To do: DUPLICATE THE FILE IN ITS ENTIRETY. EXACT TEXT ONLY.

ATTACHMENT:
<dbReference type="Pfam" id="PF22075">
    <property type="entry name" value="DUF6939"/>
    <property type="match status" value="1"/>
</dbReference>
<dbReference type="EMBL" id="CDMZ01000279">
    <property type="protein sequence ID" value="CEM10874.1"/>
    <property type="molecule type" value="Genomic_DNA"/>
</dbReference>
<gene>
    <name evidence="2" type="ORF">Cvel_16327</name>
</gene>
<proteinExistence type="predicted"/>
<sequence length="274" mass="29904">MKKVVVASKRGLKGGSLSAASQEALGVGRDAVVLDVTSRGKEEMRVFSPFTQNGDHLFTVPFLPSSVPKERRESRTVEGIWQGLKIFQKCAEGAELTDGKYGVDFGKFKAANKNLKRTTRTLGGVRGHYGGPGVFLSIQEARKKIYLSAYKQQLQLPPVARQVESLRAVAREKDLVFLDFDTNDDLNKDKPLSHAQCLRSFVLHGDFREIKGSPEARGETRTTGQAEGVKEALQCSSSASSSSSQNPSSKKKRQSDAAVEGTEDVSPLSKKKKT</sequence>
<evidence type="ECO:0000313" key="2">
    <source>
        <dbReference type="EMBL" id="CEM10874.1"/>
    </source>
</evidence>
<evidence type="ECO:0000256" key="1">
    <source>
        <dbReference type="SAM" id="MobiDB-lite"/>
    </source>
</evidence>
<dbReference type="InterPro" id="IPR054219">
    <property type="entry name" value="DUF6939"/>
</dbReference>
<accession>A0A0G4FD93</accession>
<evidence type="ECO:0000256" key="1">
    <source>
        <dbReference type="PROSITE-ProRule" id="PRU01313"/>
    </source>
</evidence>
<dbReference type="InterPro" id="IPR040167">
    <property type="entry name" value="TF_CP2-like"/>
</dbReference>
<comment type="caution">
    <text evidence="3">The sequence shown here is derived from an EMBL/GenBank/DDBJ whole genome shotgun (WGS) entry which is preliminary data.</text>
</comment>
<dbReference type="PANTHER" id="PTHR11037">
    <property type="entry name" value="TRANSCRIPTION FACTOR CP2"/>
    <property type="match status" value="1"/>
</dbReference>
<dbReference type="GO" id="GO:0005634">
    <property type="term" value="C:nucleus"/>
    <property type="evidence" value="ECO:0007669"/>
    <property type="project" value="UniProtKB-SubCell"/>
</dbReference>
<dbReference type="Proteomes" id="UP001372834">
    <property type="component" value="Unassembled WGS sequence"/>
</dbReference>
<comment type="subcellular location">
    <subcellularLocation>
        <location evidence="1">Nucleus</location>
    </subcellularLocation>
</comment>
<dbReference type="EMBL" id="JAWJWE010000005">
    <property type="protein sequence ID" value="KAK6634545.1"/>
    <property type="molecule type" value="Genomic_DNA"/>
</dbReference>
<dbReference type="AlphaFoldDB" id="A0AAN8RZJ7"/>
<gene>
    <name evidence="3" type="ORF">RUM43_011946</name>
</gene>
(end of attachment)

<dbReference type="Pfam" id="PF22075">
    <property type="entry name" value="DUF6939"/>
    <property type="match status" value="1"/>
</dbReference>
<dbReference type="EMBL" id="CDMZ01000279">
    <property type="protein sequence ID" value="CEM10874.1"/>
    <property type="molecule type" value="Genomic_DNA"/>
</dbReference>
<gene>
    <name evidence="2" type="ORF">Cvel_16327</name>
</gene>
<proteinExistence type="predicted"/>
<sequence length="274" mass="29904">MKKVVVASKRGLKGGSLSAASQEALGVGRDAVVLDVTSRGKEEMRVFSPFTQNGDHLFTVPFLPSSVPKERRESRTVEGIWQGLKIFQKCAEGAELTDGKYGVDFGKFKAANKNLKRTTRTLGGVRGHYGGPGVFLSIQEARKKIYLSAYKQQLQLPPVARQVESLRAVAREKDLVFLDFDTNDDLNKDKPLSHAQCLRSFVLHGDFREIKGSPEARGETRTTGQAEGVKEALQCSSSASSSSSQNPSSKKKRQSDAAVEGTEDVSPLSKKKKT</sequence>
<evidence type="ECO:0000313" key="2">
    <source>
        <dbReference type="EMBL" id="CEM10874.1"/>
    </source>
</evidence>
<evidence type="ECO:0000256" key="1">
    <source>
        <dbReference type="SAM" id="MobiDB-lite"/>
    </source>
</evidence>
<dbReference type="InterPro" id="IPR054219">
    <property type="entry name" value="DUF6939"/>
</dbReference>
<accession>A0A0G4FD93</accession>
<evidence type="ECO:0000256" key="1">
    <source>
        <dbReference type="PROSITE-ProRule" id="PRU01313"/>
    </source>
</evidence>
<dbReference type="InterPro" id="IPR040167">
    <property type="entry name" value="TF_CP2-like"/>
</dbReference>
<comment type="caution">
    <text evidence="3">The sequence shown here is derived from an EMBL/GenBank/DDBJ whole genome shotgun (WGS) entry which is preliminary data.</text>
</comment>
<dbReference type="PANTHER" id="PTHR11037">
    <property type="entry name" value="TRANSCRIPTION FACTOR CP2"/>
    <property type="match status" value="1"/>
</dbReference>
<dbReference type="GO" id="GO:0005634">
    <property type="term" value="C:nucleus"/>
    <property type="evidence" value="ECO:0007669"/>
    <property type="project" value="UniProtKB-SubCell"/>
</dbReference>
<dbReference type="Proteomes" id="UP001372834">
    <property type="component" value="Unassembled WGS sequence"/>
</dbReference>
<comment type="subcellular location">
    <subcellularLocation>
        <location evidence="1">Nucleus</location>
    </subcellularLocation>
</comment>
<dbReference type="EMBL" id="JAWJWE010000005">
    <property type="protein sequence ID" value="KAK6634545.1"/>
    <property type="molecule type" value="Genomic_DNA"/>
</dbReference>
<dbReference type="AlphaFoldDB" id="A0AAN8RZJ7"/>
<gene>
    <name evidence="3" type="ORF">RUM43_011946</name>
</gene>